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Box office, November 22-December 5

Dec 07, 2012
  • Writer by Darcy Paquet
  • View10544

The past two weeks have seen a comparatively balanced division of revenues at the Korean box office, with no one film dominating the market. Sitting at the top of the chart is local box office hit A Werewolf Boy, which took 1,212,471 admissions in its fourth and fifth weeks on release. The film stars SONG Joong-ki and PARK Bo-young in a story of a family in the 1960s who come across a strange boy who initially appears to be a war orphan, but who is later revealed to be something else. To date the film has grossed an impressive 6.6 million admissions.
Opening quite well, meanwhile, was the action thriller 26 Years, which sold 1,108,714 tickets in only a single week on release. Based on a well-known webcomic by KANG Full, the politically contentious work tells the story of a diverse group of people who band together in order to assassinate a former Korean president responsible for the Gwangju Massacre of 1980.
Having collapsed in the preproduction stage two times before, the film was finally able to be completed thanks to an ambitious Kickstarter campaign that attracted 15,000 small donors. The film is the debut work of director CHO Geun-hyun, and stars JIN Goo as a young gangster, HAN Hye-jin as an Olympic sharpshooter, LIM Seul-ong as a newly recruited police officer, BAE Soo-bin as a lobbyist, and LEE Geung-young as a company chairman who all join together in this act of extralegal punishment. JANG Kwang, who plays a similarly menacing presence in Silenced, plays the former president.
Occupying the #3-#5 slots in the chart were The Twilight Saga: Breaking Dawn - Part 2 with 1,061,616 admissions; Don't Cry, Mommy with 919,759 admissions; and Confession of Murder with 795,421 admissions. Don't Cry, Mommy by debut director KIM Yong-han tells the true story of a woman who seeks justice after her high school-aged daughter is gang raped by several of her classmates. Confession of Murder is about a man who publishes a book confessing to a string of serial murders, shortly after the statute of limitations on his crimes has expired. The film stars JUNG Jae-young and has grossed a very solid 2.5 million admissions since its November 8 release.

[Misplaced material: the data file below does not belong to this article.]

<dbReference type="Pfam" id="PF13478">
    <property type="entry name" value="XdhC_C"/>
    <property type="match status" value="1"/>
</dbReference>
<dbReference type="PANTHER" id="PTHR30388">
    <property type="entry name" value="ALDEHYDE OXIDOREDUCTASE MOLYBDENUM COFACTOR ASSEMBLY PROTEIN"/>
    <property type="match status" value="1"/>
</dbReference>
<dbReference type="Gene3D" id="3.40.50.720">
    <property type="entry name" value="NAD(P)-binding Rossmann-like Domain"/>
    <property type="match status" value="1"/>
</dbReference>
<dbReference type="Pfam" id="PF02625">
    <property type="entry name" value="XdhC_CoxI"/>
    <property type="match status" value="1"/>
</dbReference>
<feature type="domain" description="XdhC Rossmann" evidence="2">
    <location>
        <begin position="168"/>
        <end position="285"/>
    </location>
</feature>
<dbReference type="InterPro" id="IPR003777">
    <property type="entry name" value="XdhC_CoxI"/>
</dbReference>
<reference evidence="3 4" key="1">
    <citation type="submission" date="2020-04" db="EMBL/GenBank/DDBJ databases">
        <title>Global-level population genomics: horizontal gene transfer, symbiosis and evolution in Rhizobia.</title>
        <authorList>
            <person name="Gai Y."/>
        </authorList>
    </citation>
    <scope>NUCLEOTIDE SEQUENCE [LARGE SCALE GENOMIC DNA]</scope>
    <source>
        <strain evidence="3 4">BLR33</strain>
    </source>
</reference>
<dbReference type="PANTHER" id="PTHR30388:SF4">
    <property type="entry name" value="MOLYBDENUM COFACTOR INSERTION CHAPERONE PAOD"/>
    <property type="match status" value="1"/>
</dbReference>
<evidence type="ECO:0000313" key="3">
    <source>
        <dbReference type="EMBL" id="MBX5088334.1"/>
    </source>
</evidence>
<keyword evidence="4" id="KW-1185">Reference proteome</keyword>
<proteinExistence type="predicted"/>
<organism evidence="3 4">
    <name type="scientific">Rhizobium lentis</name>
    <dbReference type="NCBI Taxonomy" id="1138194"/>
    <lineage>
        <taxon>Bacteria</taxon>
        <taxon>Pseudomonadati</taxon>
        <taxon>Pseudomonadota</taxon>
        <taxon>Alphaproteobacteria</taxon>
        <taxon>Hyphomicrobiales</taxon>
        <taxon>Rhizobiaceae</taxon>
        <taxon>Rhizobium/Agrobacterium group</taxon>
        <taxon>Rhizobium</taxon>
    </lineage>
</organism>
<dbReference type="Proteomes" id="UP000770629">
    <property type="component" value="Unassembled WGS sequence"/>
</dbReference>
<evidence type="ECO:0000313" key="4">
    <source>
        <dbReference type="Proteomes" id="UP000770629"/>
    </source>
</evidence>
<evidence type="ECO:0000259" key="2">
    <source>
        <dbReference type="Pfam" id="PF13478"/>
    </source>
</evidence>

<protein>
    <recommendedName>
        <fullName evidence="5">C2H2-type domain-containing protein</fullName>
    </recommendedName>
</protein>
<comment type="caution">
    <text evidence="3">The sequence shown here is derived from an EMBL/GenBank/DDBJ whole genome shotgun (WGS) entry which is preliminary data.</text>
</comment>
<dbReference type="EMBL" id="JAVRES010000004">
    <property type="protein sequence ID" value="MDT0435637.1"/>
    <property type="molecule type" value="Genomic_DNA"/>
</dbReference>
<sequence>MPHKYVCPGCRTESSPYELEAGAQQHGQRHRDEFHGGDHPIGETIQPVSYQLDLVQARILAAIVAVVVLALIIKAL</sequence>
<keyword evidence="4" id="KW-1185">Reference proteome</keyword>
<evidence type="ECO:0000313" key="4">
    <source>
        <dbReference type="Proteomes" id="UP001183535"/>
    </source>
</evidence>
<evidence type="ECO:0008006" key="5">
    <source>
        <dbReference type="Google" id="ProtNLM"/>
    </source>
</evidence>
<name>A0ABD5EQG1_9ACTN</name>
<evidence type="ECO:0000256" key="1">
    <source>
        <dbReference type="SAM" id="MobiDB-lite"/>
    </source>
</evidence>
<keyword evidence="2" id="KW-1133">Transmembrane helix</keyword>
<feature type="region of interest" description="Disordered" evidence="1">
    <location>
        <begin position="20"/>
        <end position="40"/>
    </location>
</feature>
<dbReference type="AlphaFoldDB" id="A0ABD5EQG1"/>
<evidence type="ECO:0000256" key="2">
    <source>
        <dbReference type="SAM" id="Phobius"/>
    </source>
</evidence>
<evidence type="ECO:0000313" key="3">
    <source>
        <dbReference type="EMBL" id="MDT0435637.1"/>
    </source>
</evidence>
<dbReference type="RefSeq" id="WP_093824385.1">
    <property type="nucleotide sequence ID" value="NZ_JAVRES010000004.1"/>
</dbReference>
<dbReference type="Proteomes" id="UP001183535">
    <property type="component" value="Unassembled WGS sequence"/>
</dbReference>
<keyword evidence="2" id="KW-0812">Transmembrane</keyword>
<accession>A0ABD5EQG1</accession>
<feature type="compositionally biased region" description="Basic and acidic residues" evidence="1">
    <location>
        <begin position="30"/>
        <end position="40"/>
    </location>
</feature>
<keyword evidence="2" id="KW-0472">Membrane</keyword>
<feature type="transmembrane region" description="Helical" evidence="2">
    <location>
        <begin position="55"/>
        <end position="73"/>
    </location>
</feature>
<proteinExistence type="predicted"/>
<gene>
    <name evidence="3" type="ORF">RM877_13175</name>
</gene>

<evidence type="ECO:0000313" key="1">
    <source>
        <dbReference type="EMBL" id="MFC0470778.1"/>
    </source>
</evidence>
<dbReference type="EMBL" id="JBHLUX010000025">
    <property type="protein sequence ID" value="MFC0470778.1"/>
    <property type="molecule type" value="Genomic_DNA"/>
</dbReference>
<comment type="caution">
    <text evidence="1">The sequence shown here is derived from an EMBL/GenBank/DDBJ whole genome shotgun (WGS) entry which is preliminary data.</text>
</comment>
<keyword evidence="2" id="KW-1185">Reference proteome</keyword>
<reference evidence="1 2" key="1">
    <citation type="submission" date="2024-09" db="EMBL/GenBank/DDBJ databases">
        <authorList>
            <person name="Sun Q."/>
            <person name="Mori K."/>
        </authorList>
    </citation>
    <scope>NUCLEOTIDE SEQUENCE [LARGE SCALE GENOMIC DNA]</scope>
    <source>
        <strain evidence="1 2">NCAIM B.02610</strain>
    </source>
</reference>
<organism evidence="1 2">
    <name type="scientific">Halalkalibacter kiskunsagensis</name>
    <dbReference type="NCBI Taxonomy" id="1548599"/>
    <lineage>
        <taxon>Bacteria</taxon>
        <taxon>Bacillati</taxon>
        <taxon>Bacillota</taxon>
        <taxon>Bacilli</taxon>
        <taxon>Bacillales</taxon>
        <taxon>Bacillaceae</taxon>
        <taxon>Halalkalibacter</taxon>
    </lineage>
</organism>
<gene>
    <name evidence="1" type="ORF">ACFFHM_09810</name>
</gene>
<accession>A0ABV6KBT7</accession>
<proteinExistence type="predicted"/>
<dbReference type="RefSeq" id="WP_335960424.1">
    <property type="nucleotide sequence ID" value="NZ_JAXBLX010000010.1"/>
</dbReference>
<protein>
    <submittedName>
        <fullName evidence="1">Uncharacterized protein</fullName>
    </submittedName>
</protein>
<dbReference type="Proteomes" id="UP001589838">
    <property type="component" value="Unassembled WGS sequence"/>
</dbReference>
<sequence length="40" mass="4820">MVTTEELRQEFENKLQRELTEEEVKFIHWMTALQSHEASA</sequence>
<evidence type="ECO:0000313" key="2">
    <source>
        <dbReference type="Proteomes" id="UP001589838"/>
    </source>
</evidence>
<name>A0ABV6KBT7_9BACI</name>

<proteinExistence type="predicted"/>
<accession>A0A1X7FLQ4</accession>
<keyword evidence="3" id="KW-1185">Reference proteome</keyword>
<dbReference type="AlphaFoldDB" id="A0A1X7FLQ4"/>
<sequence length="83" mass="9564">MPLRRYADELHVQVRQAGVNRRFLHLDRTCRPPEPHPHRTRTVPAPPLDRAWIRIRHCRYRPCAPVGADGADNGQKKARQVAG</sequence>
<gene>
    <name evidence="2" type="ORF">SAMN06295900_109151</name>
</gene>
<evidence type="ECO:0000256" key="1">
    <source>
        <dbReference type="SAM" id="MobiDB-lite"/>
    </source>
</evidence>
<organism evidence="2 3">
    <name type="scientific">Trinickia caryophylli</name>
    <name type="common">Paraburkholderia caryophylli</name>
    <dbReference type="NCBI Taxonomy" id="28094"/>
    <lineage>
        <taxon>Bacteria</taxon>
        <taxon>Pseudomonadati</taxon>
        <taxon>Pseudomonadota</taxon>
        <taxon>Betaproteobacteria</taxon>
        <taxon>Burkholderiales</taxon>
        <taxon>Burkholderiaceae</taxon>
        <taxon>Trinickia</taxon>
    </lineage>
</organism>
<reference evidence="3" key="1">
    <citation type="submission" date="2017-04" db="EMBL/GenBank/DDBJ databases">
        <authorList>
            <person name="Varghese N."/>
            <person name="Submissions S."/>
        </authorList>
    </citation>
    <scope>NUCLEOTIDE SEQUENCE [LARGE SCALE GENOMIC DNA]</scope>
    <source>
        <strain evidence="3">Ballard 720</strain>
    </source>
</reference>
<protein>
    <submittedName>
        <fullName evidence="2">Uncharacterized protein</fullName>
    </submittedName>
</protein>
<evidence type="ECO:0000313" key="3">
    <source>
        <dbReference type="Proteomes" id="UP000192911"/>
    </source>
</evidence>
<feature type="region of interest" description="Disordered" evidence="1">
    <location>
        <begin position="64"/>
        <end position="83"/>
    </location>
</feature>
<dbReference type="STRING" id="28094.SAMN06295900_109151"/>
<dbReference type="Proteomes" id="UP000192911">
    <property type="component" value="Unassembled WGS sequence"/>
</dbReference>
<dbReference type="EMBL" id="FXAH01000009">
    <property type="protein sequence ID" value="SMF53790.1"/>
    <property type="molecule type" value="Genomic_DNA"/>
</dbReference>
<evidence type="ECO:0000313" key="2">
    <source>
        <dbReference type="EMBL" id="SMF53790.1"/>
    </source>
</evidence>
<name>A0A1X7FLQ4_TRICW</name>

Meanwhile another critically praised Korean film chalked up mixed results after its first full two weeks on release. CHUNG Ji-young’s National Security, about the brutal torture of democracy activist KIM Geun-tae in 1985, managed to sell only 311,099 tickets despite opening on 300+ screens. This is only a small fraction of the 3.4 million admissions earned by CHUNG’s previous film Unbowed. Nonetheless, given its small budget, National Security was just able to break even, and may end up taking a small profit.
Apart from the DreamWorks animation Rise of the Guardian, the only other new release cracking the top 10 was the comedy EumChi Clinic (literally "Tone Deaf Clinic," official English title not yet available). Directed by KIM Jin-young (Meet the In-Laws), the film tells the story of a vocally challenged woman who, disguising herself as a high school student to get a half-price discount, signs up at "Tone Deaf Clinic." The film grossed 239,420 admissions in its first week.
Closing out the top 10 was Cheolgabang Usussi, a social drama about a man who grows up desperately poor, but who finds meaning in life through helping disadvantaged children. Directed by YOON Hak-ryul (Oh! Happy Day), the film has now been on release for two weeks and has grossed an impressive 63,786 admissions despite a comparatively smaller scale release on 119 screens.
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